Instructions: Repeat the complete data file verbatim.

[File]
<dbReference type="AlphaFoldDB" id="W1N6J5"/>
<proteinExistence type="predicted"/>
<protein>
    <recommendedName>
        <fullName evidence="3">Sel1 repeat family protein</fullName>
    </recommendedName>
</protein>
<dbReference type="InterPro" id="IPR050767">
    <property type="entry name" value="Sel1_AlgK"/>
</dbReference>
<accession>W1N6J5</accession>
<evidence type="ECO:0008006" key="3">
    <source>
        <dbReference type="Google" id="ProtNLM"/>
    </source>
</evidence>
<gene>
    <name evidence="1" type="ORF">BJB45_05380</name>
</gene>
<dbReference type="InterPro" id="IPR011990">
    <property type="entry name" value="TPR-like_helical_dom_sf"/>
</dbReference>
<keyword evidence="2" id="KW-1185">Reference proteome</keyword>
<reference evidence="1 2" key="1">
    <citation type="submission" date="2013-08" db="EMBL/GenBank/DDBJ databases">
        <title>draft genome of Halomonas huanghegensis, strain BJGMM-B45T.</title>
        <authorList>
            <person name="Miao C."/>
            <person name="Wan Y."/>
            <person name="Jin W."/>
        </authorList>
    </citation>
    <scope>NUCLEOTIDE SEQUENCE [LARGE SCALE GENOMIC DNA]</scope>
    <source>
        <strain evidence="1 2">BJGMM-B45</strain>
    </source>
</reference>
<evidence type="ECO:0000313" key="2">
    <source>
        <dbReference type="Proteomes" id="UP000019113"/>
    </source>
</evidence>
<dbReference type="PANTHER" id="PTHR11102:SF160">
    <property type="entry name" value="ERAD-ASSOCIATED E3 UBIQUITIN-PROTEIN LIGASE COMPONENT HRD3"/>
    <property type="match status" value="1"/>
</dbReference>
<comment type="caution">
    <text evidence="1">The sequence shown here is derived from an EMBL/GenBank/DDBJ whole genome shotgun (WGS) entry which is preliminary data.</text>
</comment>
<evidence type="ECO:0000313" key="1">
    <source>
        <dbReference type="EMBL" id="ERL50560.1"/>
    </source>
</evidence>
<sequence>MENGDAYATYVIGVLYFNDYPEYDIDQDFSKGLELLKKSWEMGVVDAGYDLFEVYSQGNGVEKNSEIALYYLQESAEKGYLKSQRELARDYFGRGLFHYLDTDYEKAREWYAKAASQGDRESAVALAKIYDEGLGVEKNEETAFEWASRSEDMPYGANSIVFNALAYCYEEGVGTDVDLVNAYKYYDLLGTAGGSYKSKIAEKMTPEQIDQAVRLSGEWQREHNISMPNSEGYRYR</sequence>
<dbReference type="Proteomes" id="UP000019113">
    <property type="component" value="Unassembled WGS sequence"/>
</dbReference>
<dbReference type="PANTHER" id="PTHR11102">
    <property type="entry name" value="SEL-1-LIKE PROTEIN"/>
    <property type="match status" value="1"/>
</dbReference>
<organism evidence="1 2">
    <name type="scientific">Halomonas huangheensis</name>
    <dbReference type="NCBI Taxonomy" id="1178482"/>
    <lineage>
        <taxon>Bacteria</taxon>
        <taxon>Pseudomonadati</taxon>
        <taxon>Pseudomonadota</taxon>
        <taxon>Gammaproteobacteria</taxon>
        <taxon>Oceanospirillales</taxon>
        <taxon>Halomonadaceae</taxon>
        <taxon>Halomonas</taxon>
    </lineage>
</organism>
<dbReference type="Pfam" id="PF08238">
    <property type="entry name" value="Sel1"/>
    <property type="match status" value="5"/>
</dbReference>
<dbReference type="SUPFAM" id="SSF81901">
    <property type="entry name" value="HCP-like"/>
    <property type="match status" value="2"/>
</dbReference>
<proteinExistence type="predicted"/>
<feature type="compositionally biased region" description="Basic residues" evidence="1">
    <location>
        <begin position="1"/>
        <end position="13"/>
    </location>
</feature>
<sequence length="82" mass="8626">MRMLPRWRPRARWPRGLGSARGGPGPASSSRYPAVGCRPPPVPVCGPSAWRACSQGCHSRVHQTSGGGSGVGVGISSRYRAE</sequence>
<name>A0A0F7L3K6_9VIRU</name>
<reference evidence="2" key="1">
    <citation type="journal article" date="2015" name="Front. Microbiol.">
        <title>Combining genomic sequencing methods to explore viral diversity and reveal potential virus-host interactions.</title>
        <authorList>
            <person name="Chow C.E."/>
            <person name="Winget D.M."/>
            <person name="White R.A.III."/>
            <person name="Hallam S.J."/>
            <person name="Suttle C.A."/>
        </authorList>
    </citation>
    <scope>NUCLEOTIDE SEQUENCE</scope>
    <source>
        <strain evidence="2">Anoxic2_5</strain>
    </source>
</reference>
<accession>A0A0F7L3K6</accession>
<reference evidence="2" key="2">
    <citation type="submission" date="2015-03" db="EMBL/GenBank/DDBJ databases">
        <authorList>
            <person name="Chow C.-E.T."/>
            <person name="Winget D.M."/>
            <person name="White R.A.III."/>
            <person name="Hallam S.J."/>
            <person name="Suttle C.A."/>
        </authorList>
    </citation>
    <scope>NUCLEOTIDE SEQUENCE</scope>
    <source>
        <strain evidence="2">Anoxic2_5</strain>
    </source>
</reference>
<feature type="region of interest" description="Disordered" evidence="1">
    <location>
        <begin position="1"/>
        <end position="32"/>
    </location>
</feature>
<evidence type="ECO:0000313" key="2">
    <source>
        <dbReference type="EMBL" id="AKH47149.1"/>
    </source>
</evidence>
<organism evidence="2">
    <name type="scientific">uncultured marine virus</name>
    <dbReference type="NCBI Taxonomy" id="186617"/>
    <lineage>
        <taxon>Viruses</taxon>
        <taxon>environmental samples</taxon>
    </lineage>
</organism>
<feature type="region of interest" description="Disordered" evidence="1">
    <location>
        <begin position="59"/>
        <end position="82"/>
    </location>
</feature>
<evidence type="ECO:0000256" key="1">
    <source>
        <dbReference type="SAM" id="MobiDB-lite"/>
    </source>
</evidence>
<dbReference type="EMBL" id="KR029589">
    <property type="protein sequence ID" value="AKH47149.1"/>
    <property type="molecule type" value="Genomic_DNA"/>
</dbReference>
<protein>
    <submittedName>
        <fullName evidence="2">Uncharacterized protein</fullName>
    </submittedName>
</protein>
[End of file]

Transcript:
<dbReference type="AlphaFoldDB" id="W1N6J5"/>
<proteinExistence type="predicted"/>
<protein>
    <recommendedName>
        <fullName evidence="3">Sel1 repeat family protein</fullName>
    </recommendedName>
</protein>
<dbReference type="InterPro" id="IPR050767">
    <property type="entry name" value="Sel1_AlgK"/>
</dbReference>
<accession>W1N6J5</accession>
<evidence type="ECO:0008006" key="3">
    <source>
        <dbReference type="Google" id="ProtNLM"/>
    </source>
</evidence>
<gene>
    <name evidence="1" type="ORF">BJB45_05380</name>
</gene>
<dbReference type="InterPro" id="IPR011990">
    <property type="entry name" value="TPR-like_helical_dom_sf"/>
</dbReference>
<keyword evidence="2" id="KW-1185">Reference proteome</keyword>
<reference evidence="1 2" key="1">
    <citation type="submission" date="2013-08" db="EMBL/GenBank/DDBJ databases">
        <title>draft genome of Halomonas huanghegensis, strain BJGMM-B45T.</title>
        <authorList>
            <person name="Miao C."/>
            <person name="Wan Y."/>
            <person name="Jin W."/>
        </authorList>
    </citation>
    <scope>NUCLEOTIDE SEQUENCE [LARGE SCALE GENOMIC DNA]</scope>
    <source>
        <strain evidence="1 2">BJGMM-B45</strain>
    </source>
</reference>
<evidence type="ECO:0000313" key="2">
    <source>
        <dbReference type="Proteomes" id="UP000019113"/>
    </source>
</evidence>
<dbReference type="PANTHER" id="PTHR11102:SF160">
    <property type="entry name" value="ERAD-ASSOCIATED E3 UBIQUITIN-PROTEIN LIGASE COMPONENT HRD3"/>
    <property type="match status" value="1"/>
</dbReference>
<comment type="caution">
    <text evidence="1">The sequence shown here is derived from an EMBL/GenBank/DDBJ whole genome shotgun (WGS) entry which is preliminary data.</text>
</comment>
<evidence type="ECO:0000313" key="1">
    <source>
        <dbReference type="EMBL" id="ERL50560.1"/>
    </source>
</evidence>
<sequence>MENGDAYATYVIGVLYFNDYPEYDIDQDFSKGLELLKKSWEMGVVDAGYDLFEVYSQGNGVEKNSEIALYYLQESAEKGYLKSQRELARDYFGRGLFHYLDTDYEKAREWYAKAASQGDRESAVALAKIYDEGLGVEKNEETAFEWASRSEDMPYGANSIVFNALAYCYEEGVGTDVDLVNAYKYYDLLGTAGGSYKSKIAEKMTPEQIDQAVRLSGEWQREHNISMPNSEGYRYR</sequence>
<dbReference type="Proteomes" id="UP000019113">
    <property type="component" value="Unassembled WGS sequence"/>
</dbReference>
<dbReference type="PANTHER" id="PTHR11102">
    <property type="entry name" value="SEL-1-LIKE PROTEIN"/>
    <property type="match status" value="1"/>
</dbReference>
<organism evidence="1 2">
    <name type="scientific">Halomonas huangheensis</name>
    <dbReference type="NCBI Taxonomy" id="1178482"/>
    <lineage>
        <taxon>Bacteria</taxon>
        <taxon>Pseudomonadati</taxon>
        <taxon>Pseudomonadota</taxon>
        <taxon>Gammaproteobacteria</taxon>
        <taxon>Oceanospirillales</taxon>
        <taxon>Halomonadaceae</taxon>
        <taxon>Halomonas</taxon>
    </lineage>
</organism>
<dbReference type="Pfam" id="PF08238">
    <property type="entry name" value="Sel1"/>
    <property type="match status" value="5"/>
</dbReference>
<dbReference type="SUPFAM" id="SSF81901">
    <property type="entry name" value="HCP-like"/>
    <property type="match status" value="2"/>
</dbReference>
<proteinExistence type="predicted"/>
<feature type="compositionally biased region" description="Basic residues" evidence="1">
    <location>
        <begin position="1"/>
        <end position="13"/>
    </location>
</feature>
<sequence length="82" mass="8626">MRMLPRWRPRARWPRGLGSARGGPGPASSSRYPAVGCRPPPVPVCGPSAWRACSQGCHSRVHQTSGGGSGVGVGISSRYRAE</sequence>
<name>A0A0F7L3K6_9VIRU</name>
<reference evidence="2" key="1">
    <citation type="journal article" date="2015" name="Front. Microbiol.">
        <title>Combining genomic sequencing methods to explore viral diversity and reveal potential virus-host interactions.</title>
        <authorList>
            <person name="Chow C.E."/>
            <person name="Winget D.M."/>
            <person name="White R.A.III."/>
            <person name="Hallam S.J."/>
            <person name="Suttle C.A."/>
        </authorList>
    </citation>
    <scope>NUCLEOTIDE SEQUENCE</scope>
    <source>
        <strain evidence="2">Anoxic2_5</strain>
    </source>
</reference>
<accession>A0A0F7L3K6</accession>
<reference evidence="2" key="2">
    <citation type="submission" date="2015-03" db="EMBL/GenBank/DDBJ databases">
        <authorList>
            <person name="Chow C.-E.T."/>
            <person name="Winget D.M."/>
            <person name="White R.A.III."/>
            <person name="Hallam S.J."/>
            <person name="Suttle C.A."/>
        </authorList>
    </citation>
    <scope>NUCLEOTIDE SEQUENCE</scope>
    <source>
        <strain evidence="2">Anoxic2_5</strain>
    </source>
</reference>
<feature type="region of interest" description="Disordered" evidence="1">
    <location>
        <begin position="1"/>
        <end position="32"/>
    </location>
</feature>
<evidence type="ECO:0000313" key="2">
    <source>
        <dbReference type="EMBL" id="AKH47149.1"/>
    </source>
</evidence>
<organism evidence="2">
    <name type="scientific">uncultured marine virus</name>
    <dbReference type="NCBI Taxonomy" id="186617"/>
    <lineage>
        <taxon>Viruses</taxon>
        <taxon>environmental samples</taxon>
    </lineage>
</organism>
<feature type="region of interest" description="Disordered" evidence="1">
    <location>
        <begin position="59"/>
        <end position="82"/>
    </location>
</feature>
<evidence type="ECO:0000256" key="1">
    <source>
        <dbReference type="SAM" id="MobiDB-lite"/>
    </source>
</evidence>
<dbReference type="EMBL" id="KR029589">
    <property type="protein sequence ID" value="AKH47149.1"/>
    <property type="molecule type" value="Genomic_DNA"/>
</dbReference>
<protein>
    <submittedName>
        <fullName evidence="2">Uncharacterized protein</fullName>
    </submittedName>
</protein>